20/04/2011 16:16 BST | Updated 22/05/2015 10:12 BST

It's Time People With Bipolar Disorder No Longer Have To Feel 'Brave'

It was good that Catherine Zeta-Jones came out of the bipolar closet, right? By releasing a statement telling the world she suffers from and was recently being treated for the disorder, she has certainly done some great PR for mental health charities, who must always be grateful when high-profile celebrities bring it into the public arena.

But while everyone's been talking about it, I have been thinking how very telling it is the way her story has been reported. Because most people think she's not only brave for dealing with a mental health issue, but for publicly admitting that she has one.

The courage on her part, as someone so very well known, was doing something that she must have guessed would alter people's perceptions of her forever. I don't suppose she'll ever pop out wearing sunglasses again without some tabloid or other surmising she's having a low day. She reportedly went out for a quiet meal with her husband after her five-day treatment at a clinic, and a 'source' (yawn) told the Daily Mail: "She looked calm."

Even if that proves to be her last ever episode of bipolar disorder symptoms, she'll always now be regarded in the context of mental illness, and her 'dark cloud', as she referred to it, is going to follow her round the red-tops whether she's feeling its presence or not.

I think what bugs me is that we still live in a world where it is considered brave to reveal you have mental health issues, because it just illustrates that still they are perceived as something to be ashamed of. I mean, unless you maybe did it falling off a celebrity's windowsill as you stalked them, you wouldn't 'admit' to having a broken collar bone would you? Just like you wouldn't 'admit' to having cancer, or multiple sclerosis. According to the Mental Health Foundation, one in four people in the UK will experience some kind of mental health issue in the space of any one year – that's how common it is. So why does it remain so hard to get past the stigma?

Of course, the majority of people counted as having a mental health problem experience something mild and fleeting (a study conducted by the International Stress Management Association, for example, found more than half of people who worked had suffered from stress over the period of one year). But right now, you and I are statistically likely to know someone who has a more serious disorder, or longer-term depression. While myriad celebrities have talked openly about their illnesses (notably the inimitable Stephen Fry who made a documentary about bipolar, and believes his own experience of it may have actually aided his career in some ways), it remains much, much harder for normal people to do so.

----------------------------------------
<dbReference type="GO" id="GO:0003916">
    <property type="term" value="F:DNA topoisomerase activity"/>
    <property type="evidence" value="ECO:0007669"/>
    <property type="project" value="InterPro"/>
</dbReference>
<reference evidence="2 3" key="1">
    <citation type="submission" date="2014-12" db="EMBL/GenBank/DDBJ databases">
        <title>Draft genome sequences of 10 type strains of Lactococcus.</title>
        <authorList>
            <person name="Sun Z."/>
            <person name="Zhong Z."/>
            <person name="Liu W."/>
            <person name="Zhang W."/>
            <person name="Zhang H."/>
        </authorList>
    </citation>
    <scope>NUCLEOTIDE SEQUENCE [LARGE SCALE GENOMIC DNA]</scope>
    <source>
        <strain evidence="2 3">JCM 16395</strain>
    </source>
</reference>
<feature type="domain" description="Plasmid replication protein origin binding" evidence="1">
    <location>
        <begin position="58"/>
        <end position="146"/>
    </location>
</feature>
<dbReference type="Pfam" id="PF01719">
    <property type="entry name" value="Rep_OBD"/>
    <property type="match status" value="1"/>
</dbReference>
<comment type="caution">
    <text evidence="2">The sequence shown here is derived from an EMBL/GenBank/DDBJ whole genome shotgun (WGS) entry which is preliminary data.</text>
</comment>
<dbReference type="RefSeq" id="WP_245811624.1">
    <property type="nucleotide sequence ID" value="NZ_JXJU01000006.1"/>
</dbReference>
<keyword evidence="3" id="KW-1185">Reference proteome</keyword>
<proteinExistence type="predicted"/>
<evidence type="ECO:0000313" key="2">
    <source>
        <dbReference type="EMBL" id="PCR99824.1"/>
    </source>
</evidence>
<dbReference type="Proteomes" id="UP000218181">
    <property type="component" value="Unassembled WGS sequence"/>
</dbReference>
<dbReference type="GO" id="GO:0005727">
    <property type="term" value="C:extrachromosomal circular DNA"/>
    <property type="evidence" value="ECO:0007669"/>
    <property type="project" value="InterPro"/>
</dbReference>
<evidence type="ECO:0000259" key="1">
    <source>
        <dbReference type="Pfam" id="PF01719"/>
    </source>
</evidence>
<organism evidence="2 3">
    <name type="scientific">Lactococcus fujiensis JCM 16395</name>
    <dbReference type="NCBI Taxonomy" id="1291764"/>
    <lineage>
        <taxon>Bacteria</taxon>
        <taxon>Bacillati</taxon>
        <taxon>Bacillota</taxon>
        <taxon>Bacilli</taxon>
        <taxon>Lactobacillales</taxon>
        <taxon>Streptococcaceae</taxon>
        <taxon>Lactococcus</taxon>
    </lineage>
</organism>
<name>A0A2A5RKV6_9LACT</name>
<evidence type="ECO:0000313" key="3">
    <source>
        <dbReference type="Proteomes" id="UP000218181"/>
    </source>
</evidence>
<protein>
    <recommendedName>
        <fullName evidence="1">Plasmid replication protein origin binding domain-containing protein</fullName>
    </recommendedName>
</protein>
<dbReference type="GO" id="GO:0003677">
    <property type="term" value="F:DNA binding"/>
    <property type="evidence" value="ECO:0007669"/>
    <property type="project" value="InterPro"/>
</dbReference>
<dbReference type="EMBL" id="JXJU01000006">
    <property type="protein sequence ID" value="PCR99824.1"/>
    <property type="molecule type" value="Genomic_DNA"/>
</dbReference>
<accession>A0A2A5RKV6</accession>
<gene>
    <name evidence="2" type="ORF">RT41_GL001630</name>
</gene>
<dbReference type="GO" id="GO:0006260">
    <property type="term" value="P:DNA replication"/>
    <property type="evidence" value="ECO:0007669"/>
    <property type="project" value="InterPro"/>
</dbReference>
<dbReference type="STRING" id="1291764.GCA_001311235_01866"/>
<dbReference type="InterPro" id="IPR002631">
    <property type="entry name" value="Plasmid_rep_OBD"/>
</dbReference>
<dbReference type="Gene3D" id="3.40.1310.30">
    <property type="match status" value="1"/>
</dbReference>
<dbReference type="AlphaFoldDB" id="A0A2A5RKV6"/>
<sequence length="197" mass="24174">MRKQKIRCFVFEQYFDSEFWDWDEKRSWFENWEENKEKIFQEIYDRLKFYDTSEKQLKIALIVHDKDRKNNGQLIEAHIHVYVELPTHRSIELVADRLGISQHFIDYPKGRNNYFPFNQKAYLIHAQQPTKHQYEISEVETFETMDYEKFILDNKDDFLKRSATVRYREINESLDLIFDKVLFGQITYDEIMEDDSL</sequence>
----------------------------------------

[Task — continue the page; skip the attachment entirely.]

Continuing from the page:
While it is easy to say the difficulty lies in understanding what can not be perceived, not everyone will partner their mental health disorder with a tangible manifestation, such as major substance abuse or just looking bloody awful, a la Amy Winehouse a few years ago. And it seems to me that society at large and, importantly, employers have very limited patience when it comes to 'invisible' mental health issues. That's a major factor in sufferers feeling their depression or anxiety as a weakness and I know I have witnessed people return to work too soon because they sensed they were running out of goodwill.

The fact is we are at odds with ourselves, because this is not prejudice against a tiny minority. Catherine Zeta-Jones joins an estimated 2.4 million people in the UK who live with bipolar disorder. It's really time we stopped telling those people, and the many others wondering and yet to be diagnosed, that they are 'brave to admit' something about themselves which they in fact have in common with almost 4 of the population taken in the wider context.

Of course, people will never tap their temple and say: "Hey, what went wrong up there?" in the same way they'll ask how you broke your collar bone. But it would be nice to think, as it will potentially touch all of us at some point whether directly or indirectly, we're moving towards a time when people suffering from a mental health problem don't feel they have to steel themselves and drum up the courage to tell people about it.